Airbus has shifted gears in the freighter conversion arena. Both variants of its Airbus A330 are currently undergoing revamps into all-cargo configuration and, in May, the European aircraft maker and its conversion arm Elbe Flugzeugwerke (EFW) upped the ante in the narrowbody segment with the announcement of upgraded pallet capability on the planned A321 and A320 conversions.
Pundits had been waiting for an announcement regarding the A321, which is widely seen as the natural successor to the Boeing 757. The Boeing plane, which can take 15 main-deck pallets, is enjoying strong demand among express and parcel carriers, but by the time the first converted A321 freighter enters service, much of the viable 757 feedstock is expected to have been used up.
In May, Airbus announced that the A321 would be able to take more pallets than originally planned. Instead of 13 pallet positions and one half on the main deck, the A321P2F will be able to accommodate 14 full-size units, plus 10 LD-3 positions on the lower deck.
“Combined with the unique containerized lower deck, this provides the equivalent volume of 17 AAY full size main deck containers compared to the 757 freighter’s 15,” said Wolfgang Schmid, vice-president of sales and marketing at EFW.
Airbus has stressed the ability of its A320 and A321 models to take containers in the lower hold, which makes them unique among narrowbody aircraft.
Oliver von Tronchin, the aircraft manufacturer’s head of freighter marketing, remarked that the upgraded plans for the A320 are going to produce a narrowbody freighter with 10 full main deck positions plus room for a turned pallet.
“The A320 now offers even a bit more volume than the 737-800,” said Schmid.
All along, the A320 has been viewed as a potential rival to the smaller 737-400. According to von Tronchin, going against the 737-800 brings an advantage for the Airbus plane.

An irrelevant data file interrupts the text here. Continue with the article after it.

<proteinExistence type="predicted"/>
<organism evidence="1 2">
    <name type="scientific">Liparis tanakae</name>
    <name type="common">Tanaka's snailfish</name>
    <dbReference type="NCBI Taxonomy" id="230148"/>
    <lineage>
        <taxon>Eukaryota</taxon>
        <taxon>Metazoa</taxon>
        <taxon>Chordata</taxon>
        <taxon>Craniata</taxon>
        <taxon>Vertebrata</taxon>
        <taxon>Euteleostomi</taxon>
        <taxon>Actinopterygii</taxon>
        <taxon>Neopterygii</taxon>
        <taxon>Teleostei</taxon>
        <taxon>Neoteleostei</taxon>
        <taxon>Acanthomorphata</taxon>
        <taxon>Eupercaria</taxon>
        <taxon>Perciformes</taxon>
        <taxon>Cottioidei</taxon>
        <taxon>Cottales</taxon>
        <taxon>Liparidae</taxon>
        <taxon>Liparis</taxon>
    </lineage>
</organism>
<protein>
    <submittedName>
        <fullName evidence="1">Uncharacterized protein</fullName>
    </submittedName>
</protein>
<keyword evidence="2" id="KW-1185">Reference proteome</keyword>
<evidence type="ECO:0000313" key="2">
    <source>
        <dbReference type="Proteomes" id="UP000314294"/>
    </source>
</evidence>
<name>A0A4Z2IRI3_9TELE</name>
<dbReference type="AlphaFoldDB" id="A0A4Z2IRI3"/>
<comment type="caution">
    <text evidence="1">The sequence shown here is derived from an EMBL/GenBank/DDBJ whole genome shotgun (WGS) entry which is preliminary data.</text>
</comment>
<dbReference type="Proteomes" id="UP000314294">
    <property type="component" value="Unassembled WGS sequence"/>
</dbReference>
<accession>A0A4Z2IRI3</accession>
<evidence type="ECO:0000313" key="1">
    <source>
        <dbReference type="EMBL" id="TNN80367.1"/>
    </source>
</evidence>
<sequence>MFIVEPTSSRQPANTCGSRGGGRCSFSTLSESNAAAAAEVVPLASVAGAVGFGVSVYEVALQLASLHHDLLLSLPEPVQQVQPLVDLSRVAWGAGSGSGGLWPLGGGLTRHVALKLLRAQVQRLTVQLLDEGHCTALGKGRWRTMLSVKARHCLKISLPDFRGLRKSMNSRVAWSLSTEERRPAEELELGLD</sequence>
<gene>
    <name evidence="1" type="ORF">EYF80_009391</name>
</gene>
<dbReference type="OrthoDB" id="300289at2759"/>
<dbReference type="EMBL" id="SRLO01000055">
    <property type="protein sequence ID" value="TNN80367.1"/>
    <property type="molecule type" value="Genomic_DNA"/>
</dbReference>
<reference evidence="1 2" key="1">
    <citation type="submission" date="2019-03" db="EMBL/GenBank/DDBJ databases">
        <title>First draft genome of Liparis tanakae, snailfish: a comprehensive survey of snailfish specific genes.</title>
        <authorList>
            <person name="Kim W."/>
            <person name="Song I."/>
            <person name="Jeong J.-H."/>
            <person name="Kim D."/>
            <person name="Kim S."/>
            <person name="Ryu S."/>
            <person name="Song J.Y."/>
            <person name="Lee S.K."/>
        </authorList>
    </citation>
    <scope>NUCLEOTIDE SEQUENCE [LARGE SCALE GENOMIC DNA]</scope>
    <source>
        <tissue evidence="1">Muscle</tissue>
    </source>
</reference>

“With the freight industry realizing that 737-800 feedstock is expensive, the A320P2F will offer a very competitive alternative,” he stated.
By the same token, observers have commented that feedstock for the A321 is scarce and rather pricy.
In April, EFW, a subsidiary of Airbus and Singapore-based ST Aerospace, inducted the first A330-200 aircraft for conversion into all-cargo configuration. The plane, which will operate for EgyptAir, was flown to EFW’s base in Dresden by the chairman of the Middle Eastern carrier himself. Egyptair is the launch customer for the A330-200P2F, with two planes on order.
The A330-200 job complements the freighter conversion programme for A330-300s, which kicked off a year ago and is nearing the completion of the first aircraft, one of four A330-300s that DHL signed up for at the launch of the programme. According to EFW, the first flight of the inaugural A330-300P2F is expected in November.
DHL, the launch customer for the type, doubled its orders for A330-300 conversions in June, when it signed an agreement with ST Aerospace to turn four more planes into freighters. The integrator holds options on an additional 10 conversions of the type.
Airbus is upbeat on the potential for the A330, pointing to strong demand for mid-sized widebodies, especially to operate on trunk routes for express and parcel carriers. Boeing’s 767 conversion programme, which had gone dormant a few years ago, is back in full swing, and operators have reported challenges getting hold of 767 feedstock for conversions.
According to von Tronchin, Airbus has seen increased demand for the A330-300P2F. He noted that it has 18% more volume than the 767 freighter. Airbus and EFW plan to run 18-24 slots a year for the model, the same volume as planned for A320/321 conversions.
As with A321s and 737-800s, it will be a while before feedstock prices reach levels to give significant momentum to converted A330-300s. As one industry executive noted, the A330-300 is a good aircraft, but planes coming to the end of their life in passenger service are still rather pricy for cargo operations. On the other hand, the rapid growth in e-commerce may force some players’ hand sooner than they would like.
By Ian Putzger
Air Freight Correspondent | Toronto